I write about functional programming in Haskell and PureScript intermittently at http://blog.functorial.com
I’m continuing to finish up various tasks in the wake of the PureScript 0.9.1 release - updating the book, libraries and online services. I’m also hoping to start compiling a list of actively maintained PureScript projects, since it can be difficult for beginners to find the best examples.
We shipped the first release candidate for PureScript 0.9 yesterday, which means I’ll be spending time getting things like libraries, blog posts and tools updated, as well as fixing bugs. Hopefully we can have a stable release out by the end of the week. With the release looking more complete, I’m also looking forward to getting back to implementing interesting type system features. I started with programmable type errors yesterday, and I’m thinking about constraint kinds and a variant of functional dependencies as the next things to tackle.
I’m planning to go and hopefully talk again, and I’ll be taking part in the colocated (and free!) PureScript Conf as well.
I’m working on updating the Try PureScript website to work with the new 0.8 release, as well as adding more real world examples like canvas graphics and AJAX.
This is really cool. One question: what’s the best place to go for further depth on these topics? Is there a “taxonomy of type classes” (e.g. like Typeclassopedia) that covers all of these hierarchies (e.g. Comonad) in the same detail as the existing Typeclassopedia covers the basic ones (e.g. Functor, Applicative, Monad)?
I like this post for an application of comonads.
In general, I’m trying to understand the use cases of some of these classes myself. Of the “esoteric” ones, I’ve gotten the most experience with the Profunctor classes lately, after playing with profunctor lenses a bit.
I plan on extending this post with links to resources as I find them. The article is somewhat incomplete right now.
This week, I hope to get the PureScript 0.7.5 compiler release finished off, and for $work, I’m looking into Haskell’s wonderful inline-c package to integrate our internal Haskell packages with some C imaging libraries. This is my first time using Haskell’s FFI, and so far, it’s been a great experience.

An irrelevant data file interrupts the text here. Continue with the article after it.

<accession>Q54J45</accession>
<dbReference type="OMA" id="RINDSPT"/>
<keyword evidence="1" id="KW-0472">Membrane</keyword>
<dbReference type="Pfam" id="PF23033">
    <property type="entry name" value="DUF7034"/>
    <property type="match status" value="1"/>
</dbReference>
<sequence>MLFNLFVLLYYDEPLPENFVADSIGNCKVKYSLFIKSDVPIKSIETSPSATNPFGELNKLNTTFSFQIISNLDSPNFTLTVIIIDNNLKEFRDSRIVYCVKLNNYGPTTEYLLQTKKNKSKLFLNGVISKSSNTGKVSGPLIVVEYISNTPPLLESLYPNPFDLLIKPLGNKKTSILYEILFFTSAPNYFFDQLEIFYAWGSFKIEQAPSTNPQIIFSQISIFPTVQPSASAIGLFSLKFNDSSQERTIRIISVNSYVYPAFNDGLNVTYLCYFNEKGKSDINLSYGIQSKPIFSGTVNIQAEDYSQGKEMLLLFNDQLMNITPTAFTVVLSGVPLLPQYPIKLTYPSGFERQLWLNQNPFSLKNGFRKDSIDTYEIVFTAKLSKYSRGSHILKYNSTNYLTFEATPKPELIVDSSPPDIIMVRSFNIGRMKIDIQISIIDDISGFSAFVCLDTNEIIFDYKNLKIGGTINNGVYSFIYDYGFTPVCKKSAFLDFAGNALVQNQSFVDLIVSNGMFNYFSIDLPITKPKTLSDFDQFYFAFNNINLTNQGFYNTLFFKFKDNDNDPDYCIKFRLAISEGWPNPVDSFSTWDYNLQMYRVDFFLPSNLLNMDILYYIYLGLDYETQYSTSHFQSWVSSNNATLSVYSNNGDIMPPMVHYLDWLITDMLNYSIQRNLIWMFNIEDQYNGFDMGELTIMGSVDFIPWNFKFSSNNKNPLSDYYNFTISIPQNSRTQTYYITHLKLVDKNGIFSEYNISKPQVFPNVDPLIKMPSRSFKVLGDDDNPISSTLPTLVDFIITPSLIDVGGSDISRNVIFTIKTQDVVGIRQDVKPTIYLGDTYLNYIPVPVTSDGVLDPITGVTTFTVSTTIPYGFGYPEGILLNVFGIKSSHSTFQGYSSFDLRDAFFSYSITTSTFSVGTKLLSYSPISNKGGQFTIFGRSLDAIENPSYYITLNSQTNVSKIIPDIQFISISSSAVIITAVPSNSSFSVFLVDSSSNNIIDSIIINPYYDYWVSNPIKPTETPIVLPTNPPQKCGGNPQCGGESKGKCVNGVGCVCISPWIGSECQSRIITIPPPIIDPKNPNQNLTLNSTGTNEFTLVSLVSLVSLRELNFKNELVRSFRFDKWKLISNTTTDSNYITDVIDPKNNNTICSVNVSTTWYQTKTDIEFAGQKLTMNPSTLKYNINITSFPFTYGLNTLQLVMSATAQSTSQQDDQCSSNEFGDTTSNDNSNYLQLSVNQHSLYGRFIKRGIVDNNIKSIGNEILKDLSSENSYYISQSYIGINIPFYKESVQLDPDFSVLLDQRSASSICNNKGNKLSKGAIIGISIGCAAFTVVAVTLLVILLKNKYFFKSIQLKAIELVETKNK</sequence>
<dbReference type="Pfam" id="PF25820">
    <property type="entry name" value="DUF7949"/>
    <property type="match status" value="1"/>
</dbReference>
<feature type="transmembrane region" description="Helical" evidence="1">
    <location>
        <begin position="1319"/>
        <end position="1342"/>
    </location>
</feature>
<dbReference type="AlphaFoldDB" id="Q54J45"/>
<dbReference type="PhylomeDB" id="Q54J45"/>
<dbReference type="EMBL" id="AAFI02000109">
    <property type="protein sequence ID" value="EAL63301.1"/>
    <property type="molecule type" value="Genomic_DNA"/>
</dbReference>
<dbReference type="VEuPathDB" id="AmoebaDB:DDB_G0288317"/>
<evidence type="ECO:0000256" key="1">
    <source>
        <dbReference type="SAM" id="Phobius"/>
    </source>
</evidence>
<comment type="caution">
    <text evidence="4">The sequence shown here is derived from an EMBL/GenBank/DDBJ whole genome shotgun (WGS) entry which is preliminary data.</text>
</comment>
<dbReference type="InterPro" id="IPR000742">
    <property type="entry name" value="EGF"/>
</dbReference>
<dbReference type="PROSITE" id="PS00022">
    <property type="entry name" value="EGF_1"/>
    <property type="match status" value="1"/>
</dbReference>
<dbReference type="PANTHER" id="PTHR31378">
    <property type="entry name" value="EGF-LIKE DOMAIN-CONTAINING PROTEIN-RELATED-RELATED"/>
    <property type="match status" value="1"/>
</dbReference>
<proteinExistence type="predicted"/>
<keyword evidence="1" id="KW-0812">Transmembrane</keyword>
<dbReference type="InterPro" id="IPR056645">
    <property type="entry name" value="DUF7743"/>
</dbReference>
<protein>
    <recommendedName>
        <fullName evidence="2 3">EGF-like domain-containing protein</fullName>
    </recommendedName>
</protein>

I think this might be interesting, but I feel like I don’t know enough Haskell jargon to make sense of it.
Here’s the referenced PureScript implementation of the idea:
The idea is that your state is a big data structure. You use lenses to focus in and display certain parts, then use those lenses to update parts when events are triggered.
The lens connection is definitely elegant. I particularly like the (obvious once you see it) property of (profunctor) lenses that they give you free composition operators for anything which looks like p a b for some strong profunctor p.
p a b
The Traversal part was what really impressed me, however. OpticUI has captured the (type-safe!) essence of something like KnockoutJS in a few dozen lines.
I saw this comment and figured I could read the article and present a summary here. Turns out, I don’t know enough Haskell (specifically Lens) jargon either. My best guess is that this is an experimental alternative to React that handles state like Om. That means it has one top-level mutable state value, but individual components are only aware of their “local” state.
Yeah, I agree. Are the lenses they’re talking about the same ones that come with barbed wire, or are those lenses unrelated lenses?
I have never heard of barbed wire with respect to lenses. Is that a reference to Functional Programming with Bananas, Lenses, Envelopes and Barbed Wire? I have not read that. The lenses in this post are van Laarhoven lenses, specifically the lens package.
The “Bananas, Lenses” paper is a naming collision; its lenses are called that because of the syntax the authors chose, and they’re unrelated to van Laarhoven lenses.
After failing miserably to implement anything practical with Elm, I’ve spent a bit of time researching PureScript. Unfortunately, while very tempting, it seems that all these projects (Elm, PureScript, GHCJS) are too new/rough/advanced for somebody without extensive FP experience. I don’t want to stick with CoffeeScript & Ramda but I might have to for the time being.
If you haven’t joined already, #purescript on FreeNode IRC is the best place to ask questions, and there is almost always someone around who can help.
It sounds (from your other comment) like you need something that compiles to JS. There’s PureScript with FRP libraries. There’s also pure JS stuff like NuclearJS that comes close to FRP even if might not be it in strict terms.
If you decide on PureScript, then depending on the flavor of FRP you want, you might also like
yes; right on, halogen, that’s the kind of thing i’m looking for, thanks!
yeah, this is what i’m tossing up between; things like PureScript and things like Elm.